Organizers of online conferences are continuously learning and over time, the approach is becoming more professional and established, which may prove useful for future events, even after the pandemic is over. “We will probably start seeing more hybrid events that combine physical and virtual attendance, rather than being in-person only. I would already say that this process is going to have permanent repercussions,” says Castro.
The growing number of online conferences taking place since the pandemic began has increased demand for specific services, beyond the simple transmission of video conversations. “With more than 2,300 academic meetings held since March, we now know that we need to develop virtual environments that make these events more attractive,” explains Geraldo de Oliveira Santos Neves Neto, one of the founders of Doity, a company located in Maceió, Alagoas, that specializes in virtual conferences and seminars. The company was Initially created to provide registration solutions for traditional in-person events, but now it also offers websites and applications for events, platforms for submitting scientific papers and issuing certificates, and communication and monitoring tools. In addition to the development of these interfaces, specialist lecture broadcast studios are beginning to emerge, hinting at the hybrid nature many conferences may assume over the coming years.
One of the major disadvantages of online meetings, however, is that they do not allow for unscheduled interactions, which usually occur spontaneously in the intervals between talks. “Many partnerships and collaborations are born from these informal moments during physical encounters,” acknowledges Amaro, from IBICT.
While videocalls being invaded by children and pets was a cause for laughter among participants in the early days of the pandemic, the novelty has worn off after six long months of online meetings. “We have also realized that online events can be exhausting, especially when they feel like they are never going to end,” observes Marcelo Gameiro Munhoz of USP’s Institute of Physics (IF). A member of the organizing committee of the 43rd Working Meeting on Nuclear Physics in Brazil, scheduled for December, Munhoz highlights the need to establish—and comply with—maximum times for each presentation, as well as defining the most effective times for participant interaction. “If lectures are not well structured and the program is not well organized, attendees can lose interest even more quickly than at a face-to-face event,” he notes. How content is presented is another aspect that requires particular care. “Many speakers choose to read written presentations, which can be quite boring in a virtual environment.”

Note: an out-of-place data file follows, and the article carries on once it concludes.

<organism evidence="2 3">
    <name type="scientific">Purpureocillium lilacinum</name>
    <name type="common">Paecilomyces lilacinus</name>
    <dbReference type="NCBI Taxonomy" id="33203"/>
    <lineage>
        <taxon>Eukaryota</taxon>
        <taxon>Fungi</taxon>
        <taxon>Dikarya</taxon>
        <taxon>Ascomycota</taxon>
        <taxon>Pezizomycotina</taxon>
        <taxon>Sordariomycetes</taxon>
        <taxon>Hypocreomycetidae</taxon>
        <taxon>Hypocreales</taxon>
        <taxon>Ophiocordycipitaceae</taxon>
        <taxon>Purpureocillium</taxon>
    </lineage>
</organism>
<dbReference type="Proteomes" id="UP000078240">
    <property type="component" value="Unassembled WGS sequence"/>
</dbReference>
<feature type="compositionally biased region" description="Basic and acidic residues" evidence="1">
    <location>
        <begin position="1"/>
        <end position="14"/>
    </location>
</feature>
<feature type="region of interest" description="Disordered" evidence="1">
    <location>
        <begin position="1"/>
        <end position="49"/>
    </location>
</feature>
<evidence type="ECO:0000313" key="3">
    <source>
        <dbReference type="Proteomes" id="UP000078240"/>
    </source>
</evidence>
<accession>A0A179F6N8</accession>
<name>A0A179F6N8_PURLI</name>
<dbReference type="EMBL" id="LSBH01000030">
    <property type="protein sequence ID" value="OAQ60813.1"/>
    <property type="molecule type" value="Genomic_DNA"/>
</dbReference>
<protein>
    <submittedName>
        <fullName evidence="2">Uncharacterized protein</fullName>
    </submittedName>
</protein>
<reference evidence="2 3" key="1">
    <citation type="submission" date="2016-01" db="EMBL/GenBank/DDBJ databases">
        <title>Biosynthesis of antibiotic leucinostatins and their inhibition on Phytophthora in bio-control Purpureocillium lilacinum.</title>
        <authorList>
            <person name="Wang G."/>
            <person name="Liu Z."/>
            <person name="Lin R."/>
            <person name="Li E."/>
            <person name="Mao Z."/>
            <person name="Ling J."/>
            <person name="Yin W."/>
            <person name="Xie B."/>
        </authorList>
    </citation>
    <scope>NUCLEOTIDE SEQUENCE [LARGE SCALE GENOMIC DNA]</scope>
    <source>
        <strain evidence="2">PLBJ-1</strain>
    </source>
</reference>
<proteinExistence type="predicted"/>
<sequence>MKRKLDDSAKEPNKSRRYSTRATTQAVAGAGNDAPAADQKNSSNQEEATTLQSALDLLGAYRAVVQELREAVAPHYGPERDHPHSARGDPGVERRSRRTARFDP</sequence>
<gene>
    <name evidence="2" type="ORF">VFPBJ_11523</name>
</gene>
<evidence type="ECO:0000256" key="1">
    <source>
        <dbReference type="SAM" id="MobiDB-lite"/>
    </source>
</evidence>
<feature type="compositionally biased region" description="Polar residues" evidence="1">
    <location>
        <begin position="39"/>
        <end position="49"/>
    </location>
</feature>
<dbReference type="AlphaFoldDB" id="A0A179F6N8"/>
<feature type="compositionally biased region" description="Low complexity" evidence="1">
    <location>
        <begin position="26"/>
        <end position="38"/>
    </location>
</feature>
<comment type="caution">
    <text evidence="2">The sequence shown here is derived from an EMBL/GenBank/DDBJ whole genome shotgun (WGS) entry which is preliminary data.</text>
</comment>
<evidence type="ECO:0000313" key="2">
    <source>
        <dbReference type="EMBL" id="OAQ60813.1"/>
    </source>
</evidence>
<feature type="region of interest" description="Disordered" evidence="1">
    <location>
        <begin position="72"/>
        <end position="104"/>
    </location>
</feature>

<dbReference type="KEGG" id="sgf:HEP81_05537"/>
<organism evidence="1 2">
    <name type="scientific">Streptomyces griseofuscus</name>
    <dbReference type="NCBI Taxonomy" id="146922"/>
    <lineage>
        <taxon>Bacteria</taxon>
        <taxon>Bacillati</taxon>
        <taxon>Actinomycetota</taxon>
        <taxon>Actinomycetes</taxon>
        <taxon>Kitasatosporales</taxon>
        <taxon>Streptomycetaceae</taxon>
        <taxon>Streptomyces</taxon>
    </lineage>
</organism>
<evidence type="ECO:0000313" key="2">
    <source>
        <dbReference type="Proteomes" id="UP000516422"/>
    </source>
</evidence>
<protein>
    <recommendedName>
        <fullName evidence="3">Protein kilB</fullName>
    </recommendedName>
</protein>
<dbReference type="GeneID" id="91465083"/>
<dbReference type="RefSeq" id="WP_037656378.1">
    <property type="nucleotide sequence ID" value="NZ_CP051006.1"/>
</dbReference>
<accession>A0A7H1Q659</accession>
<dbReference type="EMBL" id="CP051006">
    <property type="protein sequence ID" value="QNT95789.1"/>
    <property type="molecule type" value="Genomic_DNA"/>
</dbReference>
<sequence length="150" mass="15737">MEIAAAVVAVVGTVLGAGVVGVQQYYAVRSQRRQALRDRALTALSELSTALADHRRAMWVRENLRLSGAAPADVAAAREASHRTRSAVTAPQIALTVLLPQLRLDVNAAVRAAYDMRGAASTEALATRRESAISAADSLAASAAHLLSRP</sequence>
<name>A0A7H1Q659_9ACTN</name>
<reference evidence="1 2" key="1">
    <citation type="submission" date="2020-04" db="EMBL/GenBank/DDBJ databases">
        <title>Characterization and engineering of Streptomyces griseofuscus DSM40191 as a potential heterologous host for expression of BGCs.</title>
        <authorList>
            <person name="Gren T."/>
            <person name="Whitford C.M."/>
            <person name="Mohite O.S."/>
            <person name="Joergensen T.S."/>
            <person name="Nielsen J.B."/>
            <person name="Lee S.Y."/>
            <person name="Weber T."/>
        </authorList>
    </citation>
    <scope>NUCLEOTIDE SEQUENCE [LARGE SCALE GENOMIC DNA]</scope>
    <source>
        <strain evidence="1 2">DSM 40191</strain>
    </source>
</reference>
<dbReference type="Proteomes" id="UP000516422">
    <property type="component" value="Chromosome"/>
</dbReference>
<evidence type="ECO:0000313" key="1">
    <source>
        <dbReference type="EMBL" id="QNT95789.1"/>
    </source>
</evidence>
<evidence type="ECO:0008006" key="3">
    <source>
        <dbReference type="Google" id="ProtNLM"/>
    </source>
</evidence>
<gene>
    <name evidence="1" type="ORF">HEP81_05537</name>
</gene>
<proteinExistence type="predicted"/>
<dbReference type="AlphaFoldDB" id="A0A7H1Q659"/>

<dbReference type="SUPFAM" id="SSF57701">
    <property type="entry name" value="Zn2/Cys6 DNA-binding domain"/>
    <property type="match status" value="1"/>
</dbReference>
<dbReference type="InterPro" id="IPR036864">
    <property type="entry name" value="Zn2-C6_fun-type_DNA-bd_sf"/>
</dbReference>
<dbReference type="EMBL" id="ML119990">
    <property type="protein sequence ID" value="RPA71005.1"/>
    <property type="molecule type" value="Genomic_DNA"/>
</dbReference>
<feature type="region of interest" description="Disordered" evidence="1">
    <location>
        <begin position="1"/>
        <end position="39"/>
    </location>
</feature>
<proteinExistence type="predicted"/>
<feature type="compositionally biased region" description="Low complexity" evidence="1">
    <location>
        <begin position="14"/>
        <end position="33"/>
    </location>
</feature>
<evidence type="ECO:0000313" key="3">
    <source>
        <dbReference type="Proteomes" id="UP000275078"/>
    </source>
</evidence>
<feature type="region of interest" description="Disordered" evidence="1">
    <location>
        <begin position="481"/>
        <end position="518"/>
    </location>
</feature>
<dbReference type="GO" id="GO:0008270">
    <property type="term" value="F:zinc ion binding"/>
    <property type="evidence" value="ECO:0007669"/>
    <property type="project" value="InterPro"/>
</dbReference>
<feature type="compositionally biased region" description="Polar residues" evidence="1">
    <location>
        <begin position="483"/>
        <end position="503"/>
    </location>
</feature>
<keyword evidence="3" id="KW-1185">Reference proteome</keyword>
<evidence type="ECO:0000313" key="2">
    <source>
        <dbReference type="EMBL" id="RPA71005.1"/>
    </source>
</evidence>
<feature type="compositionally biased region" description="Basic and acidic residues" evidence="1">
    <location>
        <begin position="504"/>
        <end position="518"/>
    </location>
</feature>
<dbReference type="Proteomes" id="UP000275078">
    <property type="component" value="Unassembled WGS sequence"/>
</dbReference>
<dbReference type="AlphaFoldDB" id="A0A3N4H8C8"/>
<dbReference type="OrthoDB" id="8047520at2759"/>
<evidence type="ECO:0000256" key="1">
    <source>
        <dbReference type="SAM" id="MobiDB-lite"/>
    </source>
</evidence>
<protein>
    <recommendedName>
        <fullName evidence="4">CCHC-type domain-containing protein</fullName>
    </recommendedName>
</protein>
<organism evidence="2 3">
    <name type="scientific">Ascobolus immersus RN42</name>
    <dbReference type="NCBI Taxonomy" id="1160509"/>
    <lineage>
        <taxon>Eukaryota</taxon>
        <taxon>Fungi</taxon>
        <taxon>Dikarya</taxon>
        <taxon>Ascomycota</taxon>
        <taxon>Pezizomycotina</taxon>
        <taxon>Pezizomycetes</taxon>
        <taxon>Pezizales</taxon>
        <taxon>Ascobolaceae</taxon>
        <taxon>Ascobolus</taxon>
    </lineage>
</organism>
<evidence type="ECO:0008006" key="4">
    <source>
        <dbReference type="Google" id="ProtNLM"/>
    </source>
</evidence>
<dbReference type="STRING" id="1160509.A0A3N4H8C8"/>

In order to avoid unnecessary interruptions that might push the lecture beyond the time limit, many events require the speaker to share their email address, via which they can respond to any questions or comments after the event is finished. To encourage interactions between the audience, many organizers enable a chat feature during presentations.
Good organization of a virtual event’s broadcast space can improve the experience of participants. One common mistake is inadequate lighting, which can negatively affect video quality. “Natural light is one of the best resources for meetings taking place during the day,” says photographer and art director Paulo Pepe. When natural light is not available, ring lights of various sizes, which are easy to buy online or in stores, can be used to prevent unwanted shadows.
To take better advantage of the natural light from a window, for example, the speaker should position themselves at a 45 degree-angle to the window, at least 1 meter away from the wall, if possible. “Standing the speaker in front of a window is one of the most frequent mistakes, because it creates shadows that obscure their face,” he warns. Using a curtain to filter out excess light can also be a good technique, as is using a lamp when looking for a more natural effect. Another suggestion is to position the camera and computer screen at eye level, to avoid the sensation that the speaker is looking down.
Bookshelves in the background can be distracting if they are too close to the camera. “There are always people who will pay more attention to the books on the shelves than to what is being said,” says Pepe. He recommends making sure any books in the background are at least 2 meters behind the speaker. “A better option is to speak in front of plain walls, which are more discrete and do not generate as much noise in the transmitted image,” he concludes.Republish